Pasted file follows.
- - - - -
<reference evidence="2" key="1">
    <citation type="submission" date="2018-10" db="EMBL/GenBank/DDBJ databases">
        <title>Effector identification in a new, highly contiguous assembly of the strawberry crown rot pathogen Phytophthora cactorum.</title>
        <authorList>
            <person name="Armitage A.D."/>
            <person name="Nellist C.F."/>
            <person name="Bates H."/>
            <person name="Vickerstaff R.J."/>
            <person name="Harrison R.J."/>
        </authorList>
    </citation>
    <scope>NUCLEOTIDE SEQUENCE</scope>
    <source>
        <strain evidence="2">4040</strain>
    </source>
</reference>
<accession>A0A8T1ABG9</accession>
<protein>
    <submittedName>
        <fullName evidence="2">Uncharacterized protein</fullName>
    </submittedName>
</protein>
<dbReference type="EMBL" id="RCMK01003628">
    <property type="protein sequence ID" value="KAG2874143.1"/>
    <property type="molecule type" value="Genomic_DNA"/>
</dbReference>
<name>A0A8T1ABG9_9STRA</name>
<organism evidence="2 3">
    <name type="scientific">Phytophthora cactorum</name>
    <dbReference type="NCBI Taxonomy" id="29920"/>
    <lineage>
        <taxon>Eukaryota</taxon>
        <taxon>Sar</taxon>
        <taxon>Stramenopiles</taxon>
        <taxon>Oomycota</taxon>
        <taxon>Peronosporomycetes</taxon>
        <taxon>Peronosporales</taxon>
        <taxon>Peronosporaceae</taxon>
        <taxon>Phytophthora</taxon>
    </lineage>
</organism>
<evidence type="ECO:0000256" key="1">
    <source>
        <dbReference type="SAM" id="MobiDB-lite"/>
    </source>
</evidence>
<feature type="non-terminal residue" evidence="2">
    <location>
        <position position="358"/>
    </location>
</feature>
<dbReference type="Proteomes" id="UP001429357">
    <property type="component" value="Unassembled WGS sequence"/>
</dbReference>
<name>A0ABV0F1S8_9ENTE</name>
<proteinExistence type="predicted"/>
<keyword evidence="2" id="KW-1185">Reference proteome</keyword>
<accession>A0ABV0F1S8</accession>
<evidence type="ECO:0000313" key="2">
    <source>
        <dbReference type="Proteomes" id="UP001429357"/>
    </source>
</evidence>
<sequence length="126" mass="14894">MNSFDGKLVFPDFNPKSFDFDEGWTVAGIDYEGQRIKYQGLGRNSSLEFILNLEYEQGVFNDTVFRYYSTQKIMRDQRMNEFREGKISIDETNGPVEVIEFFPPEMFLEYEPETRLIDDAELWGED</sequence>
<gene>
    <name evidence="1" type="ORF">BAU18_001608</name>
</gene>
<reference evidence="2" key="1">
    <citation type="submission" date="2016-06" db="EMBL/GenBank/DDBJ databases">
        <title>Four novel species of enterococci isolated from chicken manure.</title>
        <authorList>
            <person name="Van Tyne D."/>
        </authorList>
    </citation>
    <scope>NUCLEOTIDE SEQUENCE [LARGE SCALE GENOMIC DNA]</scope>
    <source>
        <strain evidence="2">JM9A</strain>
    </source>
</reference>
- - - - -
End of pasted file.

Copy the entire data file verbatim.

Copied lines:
<reference evidence="2" key="1">
    <citation type="submission" date="2018-10" db="EMBL/GenBank/DDBJ databases">
        <title>Effector identification in a new, highly contiguous assembly of the strawberry crown rot pathogen Phytophthora cactorum.</title>
        <authorList>
            <person name="Armitage A.D."/>
            <person name="Nellist C.F."/>
            <person name="Bates H."/>
            <person name="Vickerstaff R.J."/>
            <person name="Harrison R.J."/>
        </authorList>
    </citation>
    <scope>NUCLEOTIDE SEQUENCE</scope>
    <source>
        <strain evidence="2">4040</strain>
    </source>
</reference>
<accession>A0A8T1ABG9</accession>
<protein>
    <submittedName>
        <fullName evidence="2">Uncharacterized protein</fullName>
    </submittedName>
</protein>
<dbReference type="EMBL" id="RCMK01003628">
    <property type="protein sequence ID" value="KAG2874143.1"/>
    <property type="molecule type" value="Genomic_DNA"/>
</dbReference>
<name>A0A8T1ABG9_9STRA</name>
<organism evidence="2 3">
    <name type="scientific">Phytophthora cactorum</name>
    <dbReference type="NCBI Taxonomy" id="29920"/>
    <lineage>
        <taxon>Eukaryota</taxon>
        <taxon>Sar</taxon>
        <taxon>Stramenopiles</taxon>
        <taxon>Oomycota</taxon>
        <taxon>Peronosporomycetes</taxon>
        <taxon>Peronosporales</taxon>
        <taxon>Peronosporaceae</taxon>
        <taxon>Phytophthora</taxon>
    </lineage>
</organism>
<evidence type="ECO:0000256" key="1">
    <source>
        <dbReference type="SAM" id="MobiDB-lite"/>
    </source>
</evidence>
<feature type="non-terminal residue" evidence="2">
    <location>
        <position position="358"/>
    </location>
</feature>
<dbReference type="Proteomes" id="UP001429357">
    <property type="component" value="Unassembled WGS sequence"/>
</dbReference>
<name>A0ABV0F1S8_9ENTE</name>
<proteinExistence type="predicted"/>
<keyword evidence="2" id="KW-1185">Reference proteome</keyword>
<accession>A0ABV0F1S8</accession>
<evidence type="ECO:0000313" key="2">
    <source>
        <dbReference type="Proteomes" id="UP001429357"/>
    </source>
</evidence>
<sequence length="126" mass="14894">MNSFDGKLVFPDFNPKSFDFDEGWTVAGIDYEGQRIKYQGLGRNSSLEFILNLEYEQGVFNDTVFRYYSTQKIMRDQRMNEFREGKISIDETNGPVEVIEFFPPEMFLEYEPETRLIDDAELWGED</sequence>
<gene>
    <name evidence="1" type="ORF">BAU18_001608</name>
</gene>
<reference evidence="2" key="1">
    <citation type="submission" date="2016-06" db="EMBL/GenBank/DDBJ databases">
        <title>Four novel species of enterococci isolated from chicken manure.</title>
        <authorList>
            <person name="Van Tyne D."/>
        </authorList>
    </citation>
    <scope>NUCLEOTIDE SEQUENCE [LARGE SCALE GENOMIC DNA]</scope>
    <source>
        <strain evidence="2">JM9A</strain>
    </source>
</reference>